The right deal for Nokia, but the wrong deal for Microsoft? What the $7.1bn deal really means

Ronald Klingebiel, assistant professor of strategy at Warwick Business School, discusses today's announcement that Microsoft has purchased Nokia for $7.1bn.

Microsoft’s takeover of Nokia’s mobile phone division is a surprise that wasn’t. For two years now, my class on strategic management has discussed the 2011 decision of Nokia and Microsoft to partner on smartphones. Students often questioned the feasibility of Microsoft’s strategy to partner with Nokia while not treating any other vendor less favourably. Today’s announcement goes to show that they were onto something: Nokia’s dominance of the Windows Phone market suggests that other vendors lost interest (e.g. Samsung, HTC). Students also queried Nokia’s rationale for dropping one unsuccessful Linux system for another unsuccessful proprietary system, while closing the door on other options such as Android. In a winner-takes-all market with substantial network effects around app-store ecosystems, Windows Phone, a distant challenger to more established players, proved hardly the boost to the hardware business that Nokia was hoping for. Some students connected the dots and asked whether Microsoft was really preparing to take over Nokia. This is where we are today.

It seemed inevitable but it should not have. Limited-commitment moves such as the initially intended strategic partnership between Nokia and Microsoft are usually to test the waters, and intensify only if found satisfactory. To most bystanders, however, the performance of Windows Phone on Lumia handsets did not appear overwhelming. That’s why the takeover now smacks of escalation of commitment, i.e. the persistence and intensification of a (failing?) course of action, rather than of shrewd strategising.

The handset market is commoditising. There is little that differentiates one black, rectangular touchscreen phone from another black, rectangular touchscreen phone. Value is captured through apps; they are the main reason why consumers choose one phone model over another. The control over application ecosystems is what drives Apple profits up and Nokia profits down. Network effects mean that fewer people want to have access to Microsoft’s app store, because fewer apps by fewer developers are available on it, which in turn is because fewer consumers attract fewer developers.

Cross-platform applications such as those on hmtl5 stand to prise apart the tight lock between handsets, operating systems, app stores, and apps. Standardised protocols such as html5 supposedly work on any device, irrespective of the operating system running on it. Currently, html5 apps still need a bit of customisation, but one day in the not so distant future, developers will create one piece of software, and it will work on any phone and system – especially if it is running in the cloud, and the tile on your phone just a link. That day, consumers can buy any one of the black, rectangular touchscreen phones on offer, use any operating system, and still access any app they want.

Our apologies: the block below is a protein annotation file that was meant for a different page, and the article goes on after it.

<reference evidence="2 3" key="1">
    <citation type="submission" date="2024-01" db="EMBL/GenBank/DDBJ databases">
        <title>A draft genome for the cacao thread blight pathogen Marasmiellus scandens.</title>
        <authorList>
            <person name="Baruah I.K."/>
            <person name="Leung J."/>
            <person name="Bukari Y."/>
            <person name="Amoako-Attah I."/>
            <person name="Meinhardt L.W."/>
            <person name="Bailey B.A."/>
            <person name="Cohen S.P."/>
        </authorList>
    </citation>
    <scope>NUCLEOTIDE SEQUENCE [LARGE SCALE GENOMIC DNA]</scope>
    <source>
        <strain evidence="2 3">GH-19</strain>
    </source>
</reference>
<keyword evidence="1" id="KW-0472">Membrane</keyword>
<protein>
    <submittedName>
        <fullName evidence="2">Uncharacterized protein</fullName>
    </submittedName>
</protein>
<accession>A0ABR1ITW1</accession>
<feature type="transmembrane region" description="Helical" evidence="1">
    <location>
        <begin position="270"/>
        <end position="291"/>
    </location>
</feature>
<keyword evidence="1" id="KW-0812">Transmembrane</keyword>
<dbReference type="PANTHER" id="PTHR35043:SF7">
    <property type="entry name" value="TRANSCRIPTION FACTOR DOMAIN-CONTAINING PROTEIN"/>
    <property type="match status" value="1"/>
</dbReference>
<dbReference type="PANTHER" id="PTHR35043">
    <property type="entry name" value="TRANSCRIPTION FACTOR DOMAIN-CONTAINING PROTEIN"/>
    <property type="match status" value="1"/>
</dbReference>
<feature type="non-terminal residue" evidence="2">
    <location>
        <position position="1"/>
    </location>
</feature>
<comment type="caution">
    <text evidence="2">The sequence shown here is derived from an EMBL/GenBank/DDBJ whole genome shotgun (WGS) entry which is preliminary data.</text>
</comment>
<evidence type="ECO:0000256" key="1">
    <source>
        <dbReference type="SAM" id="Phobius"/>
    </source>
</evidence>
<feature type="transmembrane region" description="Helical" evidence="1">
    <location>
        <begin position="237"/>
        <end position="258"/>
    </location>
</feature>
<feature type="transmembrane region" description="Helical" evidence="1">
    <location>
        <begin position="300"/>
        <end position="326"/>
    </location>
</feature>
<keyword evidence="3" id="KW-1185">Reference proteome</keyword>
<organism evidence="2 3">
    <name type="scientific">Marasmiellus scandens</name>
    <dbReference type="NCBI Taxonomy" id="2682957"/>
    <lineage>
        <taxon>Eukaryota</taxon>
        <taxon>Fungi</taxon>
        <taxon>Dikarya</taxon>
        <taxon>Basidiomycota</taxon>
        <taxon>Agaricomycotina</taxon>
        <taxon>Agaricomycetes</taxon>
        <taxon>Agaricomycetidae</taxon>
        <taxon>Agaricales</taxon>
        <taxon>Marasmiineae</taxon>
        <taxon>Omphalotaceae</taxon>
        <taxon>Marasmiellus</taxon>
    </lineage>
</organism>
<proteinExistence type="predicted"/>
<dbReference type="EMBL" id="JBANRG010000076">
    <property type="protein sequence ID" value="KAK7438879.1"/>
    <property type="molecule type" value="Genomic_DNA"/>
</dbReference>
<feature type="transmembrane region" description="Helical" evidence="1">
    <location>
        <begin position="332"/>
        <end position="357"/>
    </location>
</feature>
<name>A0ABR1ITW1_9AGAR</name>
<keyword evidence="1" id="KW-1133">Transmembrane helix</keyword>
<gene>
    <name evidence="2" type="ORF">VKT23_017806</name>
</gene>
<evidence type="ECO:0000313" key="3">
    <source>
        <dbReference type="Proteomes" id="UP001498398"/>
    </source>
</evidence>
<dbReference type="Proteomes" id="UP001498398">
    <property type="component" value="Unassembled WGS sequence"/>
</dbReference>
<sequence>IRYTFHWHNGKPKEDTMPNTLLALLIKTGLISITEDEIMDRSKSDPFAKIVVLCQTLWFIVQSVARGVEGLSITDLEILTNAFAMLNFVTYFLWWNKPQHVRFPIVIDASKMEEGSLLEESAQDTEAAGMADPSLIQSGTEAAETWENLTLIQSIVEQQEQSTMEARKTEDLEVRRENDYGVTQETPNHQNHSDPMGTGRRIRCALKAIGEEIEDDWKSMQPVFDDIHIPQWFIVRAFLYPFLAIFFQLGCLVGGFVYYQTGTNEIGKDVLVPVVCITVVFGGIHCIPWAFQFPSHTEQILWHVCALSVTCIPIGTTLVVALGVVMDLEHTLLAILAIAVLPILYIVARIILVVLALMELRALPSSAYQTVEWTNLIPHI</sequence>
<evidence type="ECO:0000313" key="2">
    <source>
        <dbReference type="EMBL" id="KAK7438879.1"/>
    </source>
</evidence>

It will then become tricky to convince someone to pay four times more for an Apple device than a Lenovo device, if the Lenovo one can do the same job. Beyond price, handset vendors might compete on screen quality and perhaps battery life, but little else. Even computing power will matter no longer, as apps and indeed, operating systems, can run in the cloud.

So where does this leave our protagonists? Nokia is right to divest its phone business, because, put crudely, Apple or Android apps currently do not work on Lumias. In the future, they will, but then there will be less room for handset differentiation and ultimately, profits. So getting out of the business seems savvy.

As for Microsoft, full control of Nokia will not provide many more benefits than the preceding partnership. Attractive Nokia handsets are presumably meant to entice users to switch to the Windows Phone ecosystem. For the above reasons, this has had limited success to date. What could tilt the game a bit is a harmonisation of Microsoft's operating systems across stationary and mobile devices. Some consumer might find it convenient to get everything from the familiar Microsoft software suite on all their devices. Windows 8, designed with touchscreens in mind, was a first move in this direction and should be pursued further. Microsoft would be well advised, however, to make its software available to all brands of phones and devices, not just Nokia’s.

So if not for the handsets themselves, maybe for the patents? Google acquired Motorola in part to beef up its patent portfolio. This has bolstered its defences in the proxy fights between Apple and handset manufacturers using Android. Microsoft may wish to use Nokia’s patents similarly to defend Windows Phone. Unfortunately, Nokia seems to merely licence many of its patents to Microsoft, rather than handing over ownership. Infringements would thus be fought by Nokia, not Microsoft. Therefore, Nokia’s patent portfolio is unlikely to the same for Microsoft as it did for Google.

If you will, there is a silver lining to a deal that seems questionable: it is cheap. 30,000 employees and a sophisticated mobile device operation are changing hands for half the price that Microsoft paid for fledgling software company Skype. In a way, it is less of a gamble than the 2011 decision to form the original Nokia-Microsoft partnership.

Ronald Klingebiel is Assistant Professor of Strategy at Warwick Business School, UK. He advises and researches companies in the telecommunications industry, with particular expertise in the management of innovation under uncertainty.

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